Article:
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South Boston News / August 12, 2015

The Lake Country’s reputation for producing the Big Cats is once more in evidence after Steve Dudzinski of Creedmoor, N.C. hooked a 116-pound blue catfish near marker 16 on Buggs Island Lake, east of Clarksville.

Dudzinski and boat owner Tim Richardson were trolling for stripers in Richardson’s ’94 Dixie around 7:30 p.m. on Friday, July 31 when Dudzinski felt the tug on his line. The two are hobby anglers with vacation homes near the lake.

It took about 25 minutes for the men to haul in their monster catch, which was documented by friends who happened along just as the fish was being hoisted into Richardson’s boat.

The anglers brought the catfish to Bobcat’s Bait & Tackle in Clarksville where it was officially weighed and recorded. Richardson said they were told the 116-pound, 58-inch blue cat ranks no. 3 in Virginia for record-setting catches.

According to the website Catfish Edge, which tracks trophy catches, Dudzinski’s haul comes in near the top of record-setting blue catfish, worldwide.

In 2011, three men from North Carolina set the world record for blue cats when they pulled a 143-pound fish out of Buggs Island Lake. They bested the previous world record, set in 2010, by 13 pounds: topping a 130-pound blue cat caught in the Missouri River.

In 2005, a 124-pound blue cat was caught in the Mississippi River near Illinois, and the year before that a 121.5 pound blue cat was found in Lake Texoma in Texas. Other record setting catches include a 120.8 pound blue cat from the Missouri River, a 115-pound blue cat from the Mississippi River near Louisiana and a 109—pound blue cat also caught in Buggs Island Lake in 2011.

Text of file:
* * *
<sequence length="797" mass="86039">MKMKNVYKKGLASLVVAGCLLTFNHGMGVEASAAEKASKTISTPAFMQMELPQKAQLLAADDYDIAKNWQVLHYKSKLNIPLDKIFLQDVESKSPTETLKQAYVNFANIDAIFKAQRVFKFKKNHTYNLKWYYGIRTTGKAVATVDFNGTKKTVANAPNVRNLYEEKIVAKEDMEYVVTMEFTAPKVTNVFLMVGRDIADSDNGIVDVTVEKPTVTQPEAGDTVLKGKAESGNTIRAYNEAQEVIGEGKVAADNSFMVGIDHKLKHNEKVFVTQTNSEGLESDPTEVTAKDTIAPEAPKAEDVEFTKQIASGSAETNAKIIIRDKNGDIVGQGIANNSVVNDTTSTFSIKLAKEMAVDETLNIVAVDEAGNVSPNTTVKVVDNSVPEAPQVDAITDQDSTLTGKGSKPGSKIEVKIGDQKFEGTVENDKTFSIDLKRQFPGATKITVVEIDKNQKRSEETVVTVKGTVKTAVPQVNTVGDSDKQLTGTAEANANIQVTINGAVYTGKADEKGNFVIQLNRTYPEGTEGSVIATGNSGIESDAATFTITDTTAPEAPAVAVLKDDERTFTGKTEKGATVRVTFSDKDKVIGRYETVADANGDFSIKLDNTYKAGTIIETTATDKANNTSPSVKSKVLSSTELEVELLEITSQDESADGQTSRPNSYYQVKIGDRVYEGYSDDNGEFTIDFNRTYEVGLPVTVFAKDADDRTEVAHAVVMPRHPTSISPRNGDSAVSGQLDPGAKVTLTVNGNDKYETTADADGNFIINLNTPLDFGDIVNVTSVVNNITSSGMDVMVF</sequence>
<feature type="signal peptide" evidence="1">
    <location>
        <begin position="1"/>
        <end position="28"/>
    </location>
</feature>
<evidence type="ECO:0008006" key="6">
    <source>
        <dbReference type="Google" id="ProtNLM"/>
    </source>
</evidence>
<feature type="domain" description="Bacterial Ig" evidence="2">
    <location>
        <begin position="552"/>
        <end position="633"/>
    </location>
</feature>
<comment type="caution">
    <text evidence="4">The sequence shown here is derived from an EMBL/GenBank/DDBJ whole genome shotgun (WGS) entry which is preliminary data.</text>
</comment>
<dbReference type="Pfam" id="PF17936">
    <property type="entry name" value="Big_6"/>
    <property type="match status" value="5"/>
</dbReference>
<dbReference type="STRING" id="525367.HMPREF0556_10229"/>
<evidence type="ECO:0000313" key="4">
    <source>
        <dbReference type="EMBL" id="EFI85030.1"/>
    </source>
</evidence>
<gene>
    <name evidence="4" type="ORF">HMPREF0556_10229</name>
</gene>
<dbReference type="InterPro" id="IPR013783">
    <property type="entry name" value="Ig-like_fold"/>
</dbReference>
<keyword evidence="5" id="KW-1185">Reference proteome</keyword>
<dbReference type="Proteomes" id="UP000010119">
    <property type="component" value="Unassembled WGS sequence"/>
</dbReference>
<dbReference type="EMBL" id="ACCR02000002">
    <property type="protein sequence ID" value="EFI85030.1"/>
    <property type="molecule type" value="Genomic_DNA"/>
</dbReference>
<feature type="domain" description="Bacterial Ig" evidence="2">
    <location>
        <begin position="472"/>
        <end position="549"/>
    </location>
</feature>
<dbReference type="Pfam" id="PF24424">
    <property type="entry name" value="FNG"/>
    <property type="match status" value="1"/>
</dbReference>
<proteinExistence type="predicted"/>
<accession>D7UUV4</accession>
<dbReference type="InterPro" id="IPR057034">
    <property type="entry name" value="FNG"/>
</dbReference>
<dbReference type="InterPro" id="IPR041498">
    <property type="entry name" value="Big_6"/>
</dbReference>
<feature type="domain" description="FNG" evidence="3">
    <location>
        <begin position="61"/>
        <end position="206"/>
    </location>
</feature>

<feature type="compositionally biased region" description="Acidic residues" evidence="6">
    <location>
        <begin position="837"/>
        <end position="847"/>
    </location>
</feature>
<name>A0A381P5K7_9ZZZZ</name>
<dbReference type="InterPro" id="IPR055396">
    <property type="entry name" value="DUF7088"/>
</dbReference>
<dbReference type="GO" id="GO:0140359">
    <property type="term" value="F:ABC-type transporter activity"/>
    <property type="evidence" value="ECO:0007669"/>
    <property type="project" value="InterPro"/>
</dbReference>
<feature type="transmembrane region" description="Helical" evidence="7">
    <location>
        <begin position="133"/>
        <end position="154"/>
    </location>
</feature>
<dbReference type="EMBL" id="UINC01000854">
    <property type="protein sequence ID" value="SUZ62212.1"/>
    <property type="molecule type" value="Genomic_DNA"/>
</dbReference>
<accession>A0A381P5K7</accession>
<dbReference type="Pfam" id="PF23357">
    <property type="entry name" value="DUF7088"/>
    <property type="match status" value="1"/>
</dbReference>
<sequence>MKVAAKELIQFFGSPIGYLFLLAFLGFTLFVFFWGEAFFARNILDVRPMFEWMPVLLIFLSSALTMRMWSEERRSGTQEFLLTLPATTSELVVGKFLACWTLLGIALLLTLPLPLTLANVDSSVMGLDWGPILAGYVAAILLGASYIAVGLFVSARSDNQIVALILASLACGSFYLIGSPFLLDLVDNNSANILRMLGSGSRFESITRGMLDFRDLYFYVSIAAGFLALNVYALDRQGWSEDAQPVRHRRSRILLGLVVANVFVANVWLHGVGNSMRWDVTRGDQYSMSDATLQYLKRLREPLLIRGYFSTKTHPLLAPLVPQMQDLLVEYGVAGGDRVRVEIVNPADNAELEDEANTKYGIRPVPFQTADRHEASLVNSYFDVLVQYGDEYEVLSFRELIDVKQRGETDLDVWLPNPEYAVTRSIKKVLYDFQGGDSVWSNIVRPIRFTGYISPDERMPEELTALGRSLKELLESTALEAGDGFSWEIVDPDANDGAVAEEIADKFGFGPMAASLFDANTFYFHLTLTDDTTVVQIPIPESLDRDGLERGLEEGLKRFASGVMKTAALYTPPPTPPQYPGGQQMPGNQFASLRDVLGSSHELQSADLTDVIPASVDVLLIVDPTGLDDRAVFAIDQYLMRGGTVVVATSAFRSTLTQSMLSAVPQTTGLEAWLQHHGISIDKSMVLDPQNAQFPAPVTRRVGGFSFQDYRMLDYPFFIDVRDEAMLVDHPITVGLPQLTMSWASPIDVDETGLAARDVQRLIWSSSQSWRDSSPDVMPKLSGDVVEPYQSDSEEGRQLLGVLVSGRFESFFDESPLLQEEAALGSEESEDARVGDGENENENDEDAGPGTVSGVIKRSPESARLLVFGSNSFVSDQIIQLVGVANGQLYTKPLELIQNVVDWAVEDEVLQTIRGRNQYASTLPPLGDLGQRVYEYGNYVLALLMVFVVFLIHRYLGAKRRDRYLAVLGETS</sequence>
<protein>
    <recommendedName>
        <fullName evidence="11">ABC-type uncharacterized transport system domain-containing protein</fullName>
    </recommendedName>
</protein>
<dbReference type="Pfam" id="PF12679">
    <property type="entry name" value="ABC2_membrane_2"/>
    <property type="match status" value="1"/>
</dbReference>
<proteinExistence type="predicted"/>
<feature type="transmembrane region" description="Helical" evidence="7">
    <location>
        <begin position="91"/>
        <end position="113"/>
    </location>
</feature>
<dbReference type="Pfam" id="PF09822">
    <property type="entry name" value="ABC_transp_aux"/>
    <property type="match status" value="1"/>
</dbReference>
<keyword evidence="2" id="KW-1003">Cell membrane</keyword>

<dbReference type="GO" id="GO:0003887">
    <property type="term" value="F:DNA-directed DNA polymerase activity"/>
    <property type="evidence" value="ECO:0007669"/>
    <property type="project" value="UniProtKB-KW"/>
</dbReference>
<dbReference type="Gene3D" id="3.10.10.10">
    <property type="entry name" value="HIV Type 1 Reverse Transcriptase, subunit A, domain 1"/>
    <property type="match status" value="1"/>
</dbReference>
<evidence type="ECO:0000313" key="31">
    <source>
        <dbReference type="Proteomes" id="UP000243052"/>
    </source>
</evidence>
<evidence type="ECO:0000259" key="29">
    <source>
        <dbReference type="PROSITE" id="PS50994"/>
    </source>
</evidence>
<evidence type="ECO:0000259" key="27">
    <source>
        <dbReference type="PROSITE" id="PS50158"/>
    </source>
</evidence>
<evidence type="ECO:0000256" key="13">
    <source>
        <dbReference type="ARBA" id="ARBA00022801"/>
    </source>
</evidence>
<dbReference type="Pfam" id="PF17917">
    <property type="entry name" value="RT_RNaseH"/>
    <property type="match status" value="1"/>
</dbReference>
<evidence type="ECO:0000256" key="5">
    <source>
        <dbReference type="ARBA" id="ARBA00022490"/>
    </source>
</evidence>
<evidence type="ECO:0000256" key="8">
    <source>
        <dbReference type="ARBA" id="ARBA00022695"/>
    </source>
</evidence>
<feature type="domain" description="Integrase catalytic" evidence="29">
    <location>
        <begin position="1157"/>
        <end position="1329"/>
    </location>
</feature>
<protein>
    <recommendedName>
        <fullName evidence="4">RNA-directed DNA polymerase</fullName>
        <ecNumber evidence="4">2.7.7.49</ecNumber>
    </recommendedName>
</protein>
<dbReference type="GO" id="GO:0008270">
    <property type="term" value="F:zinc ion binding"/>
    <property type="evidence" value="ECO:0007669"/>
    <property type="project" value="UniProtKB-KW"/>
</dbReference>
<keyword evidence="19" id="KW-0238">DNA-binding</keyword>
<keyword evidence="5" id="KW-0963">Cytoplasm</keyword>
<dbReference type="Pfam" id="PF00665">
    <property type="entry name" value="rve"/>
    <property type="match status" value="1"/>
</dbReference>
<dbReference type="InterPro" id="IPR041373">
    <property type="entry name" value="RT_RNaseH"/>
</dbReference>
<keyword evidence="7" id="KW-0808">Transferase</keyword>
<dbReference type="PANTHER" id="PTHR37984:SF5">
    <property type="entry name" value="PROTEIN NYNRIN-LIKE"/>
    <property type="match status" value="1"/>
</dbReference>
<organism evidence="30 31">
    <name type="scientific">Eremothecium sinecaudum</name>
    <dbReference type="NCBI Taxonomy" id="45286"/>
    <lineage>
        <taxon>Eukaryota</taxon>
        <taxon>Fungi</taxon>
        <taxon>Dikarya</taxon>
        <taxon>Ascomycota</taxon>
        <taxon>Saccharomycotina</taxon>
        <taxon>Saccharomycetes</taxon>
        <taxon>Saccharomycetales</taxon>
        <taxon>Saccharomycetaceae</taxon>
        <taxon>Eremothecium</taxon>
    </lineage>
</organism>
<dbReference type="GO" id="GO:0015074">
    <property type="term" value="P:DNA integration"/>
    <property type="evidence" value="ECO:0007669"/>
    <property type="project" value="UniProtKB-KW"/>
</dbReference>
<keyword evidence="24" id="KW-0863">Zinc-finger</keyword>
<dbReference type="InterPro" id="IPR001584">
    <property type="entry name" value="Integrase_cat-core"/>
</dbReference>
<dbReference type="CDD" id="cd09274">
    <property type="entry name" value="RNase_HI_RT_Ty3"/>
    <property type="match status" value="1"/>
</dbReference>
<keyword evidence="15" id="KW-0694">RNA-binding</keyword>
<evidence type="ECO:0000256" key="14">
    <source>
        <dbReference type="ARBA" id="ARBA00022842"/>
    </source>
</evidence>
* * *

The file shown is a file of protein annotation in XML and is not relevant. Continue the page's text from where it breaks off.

A 136-pound blue cat was caught in South Carolina’s Lake Moultrie in 2012, but it does not qualify for world record status because it was not caught using a rod and reel.

Richardson said Dudzinski contacted Bass Pro to see if they would be interested in mounting and displaying the fish. He did not know what, if anything, was decided.

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I do not feel these guys deserve the regonition there getting.... This trophy catfish was not realeased... It basically was thrown in the back of a utilty wagon to die... Also this day i went by bobcats bait and tackle And when asked what they were gonna do with the fish there response was welllll this fish is probally 25yrs old and no good to eat. After being told that people eat fish out of kerr lake with no issues if they would donate it for the meat.. They did not like that idea... So im assuming this trophy fish was discarded in a local dumpster or thrown in the woods to rot... Even though it was his fish and at this time its not a protected game fish he could do as he wished with the trophy fish... But with that being said i see no difference in what they did with the fish ...than what the dentist did shooting the lion ... And evidently the paper is unaware of the furious fisherman that practice CATCH AN RELEASE are not impressed with these men at all.

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